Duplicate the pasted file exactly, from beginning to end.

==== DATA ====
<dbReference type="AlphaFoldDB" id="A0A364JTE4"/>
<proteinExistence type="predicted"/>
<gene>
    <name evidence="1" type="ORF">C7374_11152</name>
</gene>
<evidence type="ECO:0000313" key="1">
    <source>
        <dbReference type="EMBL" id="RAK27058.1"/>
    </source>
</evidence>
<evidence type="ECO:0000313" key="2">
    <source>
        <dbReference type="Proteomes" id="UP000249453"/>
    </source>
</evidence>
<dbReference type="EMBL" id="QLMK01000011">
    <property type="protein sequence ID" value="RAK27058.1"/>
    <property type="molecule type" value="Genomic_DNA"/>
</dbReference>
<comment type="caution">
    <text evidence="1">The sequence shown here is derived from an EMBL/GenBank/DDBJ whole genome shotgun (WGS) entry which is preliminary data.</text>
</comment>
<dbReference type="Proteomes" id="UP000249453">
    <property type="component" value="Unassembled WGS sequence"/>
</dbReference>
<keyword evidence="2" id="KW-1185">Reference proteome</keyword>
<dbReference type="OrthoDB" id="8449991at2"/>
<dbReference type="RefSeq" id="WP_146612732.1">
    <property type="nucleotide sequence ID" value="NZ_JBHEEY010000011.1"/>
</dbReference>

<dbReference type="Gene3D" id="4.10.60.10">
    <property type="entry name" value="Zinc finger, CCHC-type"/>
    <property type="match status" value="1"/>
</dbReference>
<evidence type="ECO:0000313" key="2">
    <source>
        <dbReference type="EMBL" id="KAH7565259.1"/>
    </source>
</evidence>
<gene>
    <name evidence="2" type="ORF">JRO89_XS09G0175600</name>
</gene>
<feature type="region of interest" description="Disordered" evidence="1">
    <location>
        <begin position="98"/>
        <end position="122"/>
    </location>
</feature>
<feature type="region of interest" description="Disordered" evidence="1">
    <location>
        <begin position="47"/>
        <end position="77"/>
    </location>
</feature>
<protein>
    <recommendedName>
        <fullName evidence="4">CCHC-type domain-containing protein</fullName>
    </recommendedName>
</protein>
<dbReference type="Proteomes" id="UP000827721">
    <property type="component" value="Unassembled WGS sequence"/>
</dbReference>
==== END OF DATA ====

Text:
<dbReference type="AlphaFoldDB" id="A0A364JTE4"/>
<proteinExistence type="predicted"/>
<gene>
    <name evidence="1" type="ORF">C7374_11152</name>
</gene>
<evidence type="ECO:0000313" key="1">
    <source>
        <dbReference type="EMBL" id="RAK27058.1"/>
    </source>
</evidence>
<evidence type="ECO:0000313" key="2">
    <source>
        <dbReference type="Proteomes" id="UP000249453"/>
    </source>
</evidence>
<dbReference type="EMBL" id="QLMK01000011">
    <property type="protein sequence ID" value="RAK27058.1"/>
    <property type="molecule type" value="Genomic_DNA"/>
</dbReference>
<comment type="caution">
    <text evidence="1">The sequence shown here is derived from an EMBL/GenBank/DDBJ whole genome shotgun (WGS) entry which is preliminary data.</text>
</comment>
<dbReference type="Proteomes" id="UP000249453">
    <property type="component" value="Unassembled WGS sequence"/>
</dbReference>
<keyword evidence="2" id="KW-1185">Reference proteome</keyword>
<dbReference type="OrthoDB" id="8449991at2"/>
<dbReference type="RefSeq" id="WP_146612732.1">
    <property type="nucleotide sequence ID" value="NZ_JBHEEY010000011.1"/>
</dbReference>

<dbReference type="Gene3D" id="4.10.60.10">
    <property type="entry name" value="Zinc finger, CCHC-type"/>
    <property type="match status" value="1"/>
</dbReference>
<evidence type="ECO:0000313" key="2">
    <source>
        <dbReference type="EMBL" id="KAH7565259.1"/>
    </source>
</evidence>
<gene>
    <name evidence="2" type="ORF">JRO89_XS09G0175600</name>
</gene>
<feature type="region of interest" description="Disordered" evidence="1">
    <location>
        <begin position="98"/>
        <end position="122"/>
    </location>
</feature>
<feature type="region of interest" description="Disordered" evidence="1">
    <location>
        <begin position="47"/>
        <end position="77"/>
    </location>
</feature>
<protein>
    <recommendedName>
        <fullName evidence="4">CCHC-type domain-containing protein</fullName>
    </recommendedName>
</protein>
<dbReference type="Proteomes" id="UP000827721">
    <property type="component" value="Unassembled WGS sequence"/>
</dbReference>